With cloud-native applications and remote work, mobile devices are a modern endpoint that companies need to secure. Organizations recognize that smartphones and tablets enhance productivity in a work-from-anywhere world. Users bring their devices with them wherever they go, often downloading applications for both work and leisure. As organizations start scrutinizing the workloads that they put on these devices, they need to redefine their mobile device security.
Specifically, organizations need to consider how Mobile Threat Defense (MTD) enables them to identify risky applications, block applications, and enforce security controls.
What’s The Difference Between a “Risky” and “Malicious” App?
Historically, mobile device security focused on malicious applications, ones targeting jailbroken devices or that look to gain root access. Organizations implemented security controls and technologies to mitigate risks arising from spyware and Trojans.
Today, organizations also need to mitigate threats arising from risky apps. Users download applications from third-party app stores, often for legitimate reasons. For example, they might need messaging apps to communicate with peers, customers, and contractors.
However, people also download other applications, such as social media apps. While these apps may not be malicious in the traditional sense, they create data protection risks. In an increasingly digital and mobile world, organizations need visibility into and control over the corporate information that these apps can access.
What Are the Risks of Third-Party Mobile Apps?
While third-party apps may not be malicious, they can lead to data loss and leakage. Organizations need to start asking questions such as:
- What access do these apps have?
- What data can app developers obtain from devices?
- What system data can the apps and developers access or use?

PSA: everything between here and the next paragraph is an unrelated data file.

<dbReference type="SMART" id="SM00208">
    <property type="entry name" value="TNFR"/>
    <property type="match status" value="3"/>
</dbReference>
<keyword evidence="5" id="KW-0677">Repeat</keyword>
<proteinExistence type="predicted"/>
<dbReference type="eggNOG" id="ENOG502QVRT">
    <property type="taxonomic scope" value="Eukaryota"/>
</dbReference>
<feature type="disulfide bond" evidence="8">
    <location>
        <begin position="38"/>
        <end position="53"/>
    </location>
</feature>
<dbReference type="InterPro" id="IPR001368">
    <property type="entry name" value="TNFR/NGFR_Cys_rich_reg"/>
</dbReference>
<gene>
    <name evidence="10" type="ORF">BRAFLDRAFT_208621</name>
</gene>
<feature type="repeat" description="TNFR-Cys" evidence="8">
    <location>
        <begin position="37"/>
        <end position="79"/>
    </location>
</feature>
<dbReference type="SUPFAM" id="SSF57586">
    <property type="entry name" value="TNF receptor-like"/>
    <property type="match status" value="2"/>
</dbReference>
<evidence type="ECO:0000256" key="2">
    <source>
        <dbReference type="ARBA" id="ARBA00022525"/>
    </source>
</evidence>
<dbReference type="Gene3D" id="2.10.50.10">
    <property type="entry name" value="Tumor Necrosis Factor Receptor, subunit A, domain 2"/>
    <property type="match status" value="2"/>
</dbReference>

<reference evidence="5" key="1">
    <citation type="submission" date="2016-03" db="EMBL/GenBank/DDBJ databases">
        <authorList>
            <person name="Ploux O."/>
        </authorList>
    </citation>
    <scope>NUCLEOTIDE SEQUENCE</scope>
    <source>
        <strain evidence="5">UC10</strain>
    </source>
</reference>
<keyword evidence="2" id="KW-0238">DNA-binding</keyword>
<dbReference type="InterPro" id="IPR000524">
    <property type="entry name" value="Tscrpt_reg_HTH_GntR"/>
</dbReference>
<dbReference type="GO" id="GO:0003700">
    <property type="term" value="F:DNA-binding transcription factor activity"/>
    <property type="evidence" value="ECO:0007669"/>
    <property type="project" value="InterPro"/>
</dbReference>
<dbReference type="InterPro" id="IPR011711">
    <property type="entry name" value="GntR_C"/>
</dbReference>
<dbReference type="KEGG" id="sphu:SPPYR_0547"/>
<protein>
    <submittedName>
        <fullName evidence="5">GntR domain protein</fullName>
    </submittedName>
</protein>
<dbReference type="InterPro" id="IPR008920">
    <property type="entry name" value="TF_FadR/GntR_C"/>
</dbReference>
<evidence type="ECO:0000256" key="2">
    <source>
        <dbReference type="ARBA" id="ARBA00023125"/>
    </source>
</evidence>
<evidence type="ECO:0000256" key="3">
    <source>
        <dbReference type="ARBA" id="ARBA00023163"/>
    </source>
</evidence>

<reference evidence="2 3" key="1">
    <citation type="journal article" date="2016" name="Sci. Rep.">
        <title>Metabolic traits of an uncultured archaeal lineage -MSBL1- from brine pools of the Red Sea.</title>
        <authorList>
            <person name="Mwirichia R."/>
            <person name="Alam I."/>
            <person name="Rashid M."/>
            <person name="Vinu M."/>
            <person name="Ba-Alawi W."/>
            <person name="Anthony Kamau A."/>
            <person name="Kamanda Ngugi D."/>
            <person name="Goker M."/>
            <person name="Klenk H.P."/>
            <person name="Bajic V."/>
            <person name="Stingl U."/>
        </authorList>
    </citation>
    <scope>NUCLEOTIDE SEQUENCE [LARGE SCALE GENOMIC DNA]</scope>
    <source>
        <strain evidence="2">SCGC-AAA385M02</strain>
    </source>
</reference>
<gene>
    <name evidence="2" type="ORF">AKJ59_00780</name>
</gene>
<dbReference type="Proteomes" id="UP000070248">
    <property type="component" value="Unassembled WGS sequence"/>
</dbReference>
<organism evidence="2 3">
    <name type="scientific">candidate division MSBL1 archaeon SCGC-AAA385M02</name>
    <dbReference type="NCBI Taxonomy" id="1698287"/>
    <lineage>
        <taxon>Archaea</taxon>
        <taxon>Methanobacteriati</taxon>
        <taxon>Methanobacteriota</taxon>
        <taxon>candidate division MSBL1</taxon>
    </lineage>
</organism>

- What are the companies developing these apps doing with that data?
For example, when looking at the most popular mobile apps:
- 60% gather information from private conversations
- 80% collect data on the messages sent and received
Between installed applications and the hardware, malicious actors can obtain a plethora of sensitive information from mobile devices, including:
- User location
- Personally Identifiable Information (PII)
- Health data
- Device brand and model
- Operating system (OS) version
- Browsing history
- Apps installed
- File names
- Mobile carrier name
Depending on how the app was designed, developers can request access to specific device functions, track data, and share it with third parties. Without any formal disclosure standard, app developers may not be upfront about what they collect and how they share it.
Why Mobile Device Management Only Mitigates Some Risks
Mobile Device Management (MDM) focuses on the known rather than the unknown. An MDM tool enables an organization to protect itself from malicious activities and identified vulnerabilities such as:
- OS vulnerabilities
- App vulnerabilities
- Malicious apps
With MDM, organizations generate lists of known security problems, then manage devices to mitigate risks. For example, MDM enables organizations to:
- Prevent an unpatched device from accessing the network
- Block people from downloading applications
- Require people to install an antivirus/antimalware on the device
However, as risks and threats evolve, MDM lacks the comprehensive capabilities to protect IT environments from the complex risks arising from legitimate apps. In addition, unknown threats such as zero days are complex and require a solution that leverages a multi-faceted approach to protect devices. An MDM doesn’t have this capability.
How Mobile Threat Defense Protects Organizations From Risky Apps
MTD enables organizations to prevent data from being sent to third-party systems on the back end. MTD enables organizations to do the following to reduce the harm from risky apps:
On the back end, organizations need to identify which apps are sending data and where does this data go? Within an ecosystem, third-party apps may: